Old Photos: Kansas City Gambling

In 1939 Life Magazine published an article “America Gambling: Half of the nation made bets in 1938“. Kansas city was prominently featured as one of the most notorious gambling towns.

Thousands play bingo at church-sponsored game at Jersey City Armory. By poll, more Americans risk money in church lotteries than any other form of gambling.

Top: Fortune, a bingo parlor at 2 West 39th St.Was one of the houses raided on Judge Southern’s order. Players pay 10 cents per card for prizes of $5 to $50 per game. Women predominate. The house’s profits in 1938 were reportedly $480,000. Bottom: Crapshooting, the specialty of the house at the Twelfth Street Recreation, 121 1/2 E.12th St.

A Cleanup Wave Hits Kansas City

As they have for decades, gambling houses flourish in almost every city in America – sometimes in defiance of police but more often with political protection paid for out of their fat profits. In the great cattle-grain-railroad-fun center of Kansas City, where the notorious Pendergast machine rules, they garner an estimated 810,000,000 a year. That is an old story. New and sensational, however, are the pictures on these pages, recently “sneaked” in three of Kansas City’s largest gambling houses. News is the fact that the Law has started to do something about Kansas City gambling.
Missouri’s Governor Lloyd C.Stark, apple grower (“Stark’s Delicious”) turned politician, sounded off first. A Democrat, he broke with Democratic Boss Pendergast soon after taking office. Last month, pointing to gambling “carried on openly in defiance of law and without protest from any official heads of the city’s government,” he declared Kansas City corruption a “stench in the nostrils of decent citizens” and called on State Attorney General Roy L.McKittrick to make a sweeping investigation. On Jan.16 the Attorney General, who has gubernatorial ambitions, declared that the investigation had taken on “political complexion”, washed his hands of it.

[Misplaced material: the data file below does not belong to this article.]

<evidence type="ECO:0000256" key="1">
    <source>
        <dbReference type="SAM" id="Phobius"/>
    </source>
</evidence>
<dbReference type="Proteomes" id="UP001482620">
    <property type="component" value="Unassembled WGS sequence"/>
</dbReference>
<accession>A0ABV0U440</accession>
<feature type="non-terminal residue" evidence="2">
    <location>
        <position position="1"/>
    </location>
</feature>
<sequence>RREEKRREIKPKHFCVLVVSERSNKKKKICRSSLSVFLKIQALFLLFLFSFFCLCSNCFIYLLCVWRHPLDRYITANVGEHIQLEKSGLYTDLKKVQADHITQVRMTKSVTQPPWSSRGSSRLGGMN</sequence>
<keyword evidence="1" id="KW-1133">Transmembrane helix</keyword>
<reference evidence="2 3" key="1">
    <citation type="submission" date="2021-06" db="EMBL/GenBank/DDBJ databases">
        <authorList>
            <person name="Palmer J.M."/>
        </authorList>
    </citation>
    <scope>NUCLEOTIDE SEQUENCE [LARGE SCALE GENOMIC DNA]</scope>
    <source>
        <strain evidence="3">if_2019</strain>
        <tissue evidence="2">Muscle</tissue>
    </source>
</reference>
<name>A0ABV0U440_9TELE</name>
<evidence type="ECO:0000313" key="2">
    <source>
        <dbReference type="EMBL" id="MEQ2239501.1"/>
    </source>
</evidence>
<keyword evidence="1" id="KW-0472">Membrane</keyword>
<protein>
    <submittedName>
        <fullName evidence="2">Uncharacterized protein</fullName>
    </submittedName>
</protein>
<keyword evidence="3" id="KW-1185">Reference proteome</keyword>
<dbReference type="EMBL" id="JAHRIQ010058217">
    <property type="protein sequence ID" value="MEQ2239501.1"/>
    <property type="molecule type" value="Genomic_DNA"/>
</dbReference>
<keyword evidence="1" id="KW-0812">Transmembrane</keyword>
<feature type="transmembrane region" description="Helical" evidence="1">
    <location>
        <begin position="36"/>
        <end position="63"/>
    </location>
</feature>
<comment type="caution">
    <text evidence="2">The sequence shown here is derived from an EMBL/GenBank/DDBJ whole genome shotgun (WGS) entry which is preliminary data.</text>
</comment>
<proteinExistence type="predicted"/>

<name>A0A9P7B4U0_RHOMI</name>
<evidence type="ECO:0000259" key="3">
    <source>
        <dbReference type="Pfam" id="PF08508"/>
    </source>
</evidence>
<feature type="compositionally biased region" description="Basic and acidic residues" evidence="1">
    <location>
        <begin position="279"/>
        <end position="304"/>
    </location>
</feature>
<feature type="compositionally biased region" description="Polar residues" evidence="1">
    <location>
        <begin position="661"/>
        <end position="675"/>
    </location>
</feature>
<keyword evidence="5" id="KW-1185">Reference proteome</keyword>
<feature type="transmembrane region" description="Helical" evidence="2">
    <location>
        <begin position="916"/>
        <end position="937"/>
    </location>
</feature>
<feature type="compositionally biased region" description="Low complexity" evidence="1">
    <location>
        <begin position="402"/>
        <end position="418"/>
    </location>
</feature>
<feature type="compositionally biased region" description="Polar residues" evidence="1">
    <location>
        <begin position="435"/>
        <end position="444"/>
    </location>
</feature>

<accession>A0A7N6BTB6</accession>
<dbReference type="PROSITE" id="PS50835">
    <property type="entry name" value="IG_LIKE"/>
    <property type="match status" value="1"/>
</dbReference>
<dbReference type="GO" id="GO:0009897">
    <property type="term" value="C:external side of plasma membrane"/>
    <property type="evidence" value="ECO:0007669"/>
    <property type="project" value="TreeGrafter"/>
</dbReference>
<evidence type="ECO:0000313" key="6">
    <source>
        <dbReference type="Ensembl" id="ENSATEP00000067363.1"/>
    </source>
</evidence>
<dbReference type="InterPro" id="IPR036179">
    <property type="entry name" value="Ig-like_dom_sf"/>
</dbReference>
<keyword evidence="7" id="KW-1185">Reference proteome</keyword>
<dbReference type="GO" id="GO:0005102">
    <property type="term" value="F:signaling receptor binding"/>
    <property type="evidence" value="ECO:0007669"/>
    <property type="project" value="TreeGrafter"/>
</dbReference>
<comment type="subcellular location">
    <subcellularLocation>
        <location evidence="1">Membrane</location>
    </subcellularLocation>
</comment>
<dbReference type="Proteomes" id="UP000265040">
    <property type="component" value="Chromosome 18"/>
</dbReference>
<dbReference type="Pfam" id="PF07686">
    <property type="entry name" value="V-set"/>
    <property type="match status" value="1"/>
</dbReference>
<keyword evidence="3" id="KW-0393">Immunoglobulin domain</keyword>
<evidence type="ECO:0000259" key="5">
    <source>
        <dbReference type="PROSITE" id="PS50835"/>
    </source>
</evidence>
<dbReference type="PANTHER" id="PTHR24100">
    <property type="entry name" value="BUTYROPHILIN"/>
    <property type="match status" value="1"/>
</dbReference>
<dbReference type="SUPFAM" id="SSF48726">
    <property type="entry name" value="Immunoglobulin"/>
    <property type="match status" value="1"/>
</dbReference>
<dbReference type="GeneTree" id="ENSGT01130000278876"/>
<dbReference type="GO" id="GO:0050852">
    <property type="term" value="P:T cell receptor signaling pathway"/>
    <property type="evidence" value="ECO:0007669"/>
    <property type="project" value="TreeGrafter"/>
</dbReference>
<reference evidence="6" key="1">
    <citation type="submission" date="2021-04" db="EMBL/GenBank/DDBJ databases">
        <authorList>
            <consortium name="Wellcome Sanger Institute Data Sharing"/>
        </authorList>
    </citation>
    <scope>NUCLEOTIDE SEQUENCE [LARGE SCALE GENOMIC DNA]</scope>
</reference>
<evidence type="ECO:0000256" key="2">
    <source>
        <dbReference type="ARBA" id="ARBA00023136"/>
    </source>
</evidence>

Meantime, however, a mild-mannered circuit judge named Allen C.Southern, member of Kansas City’s anti-Pendergast Democratic faction, stepped into the picture. On Jan.16 he ordered the county sheriff to raid two gambling houses, started a grand-jury investigation. “Gambling,” he declared, “has become a major industry.” On Jan.23 Judge Southern was joined by Federal Judge Albert L.Reeves, co-instigator of the crusade that has sent scores of Pendergast heelers to jail for election frauds. He charged a Federal grand jury to go after the higher-up in the gambling racket, named one Charles Carrolla, an alien Italian, as the “big man” who collects “protection money” from Kansas City gambling houses.
With all the city’s gambling houses shut tight in fear, over 2,000 bookmakers, dice throwers, stick men, dealers, and other employees last week talked gloomily of going on Relief “until heat’s off.”

A passer-by reads sheriff’s notice shutting down Fortune and officially closing up all other gambling houses.
Horse-race bettors in the Turf, at 1211 1/2 Baltimore St., the biggest of Kansas City’s 100-odd bookmaking establishments.

A poker game in the giant card room of Baltimore Recreation, part of the outfit of which the Turf is the bookmaking department. It has entrance on rowdy Twelfth Street. Also boasts a crap-table room and betting counter for football and baseball games.

This is what 11th and Baltimore looks like today: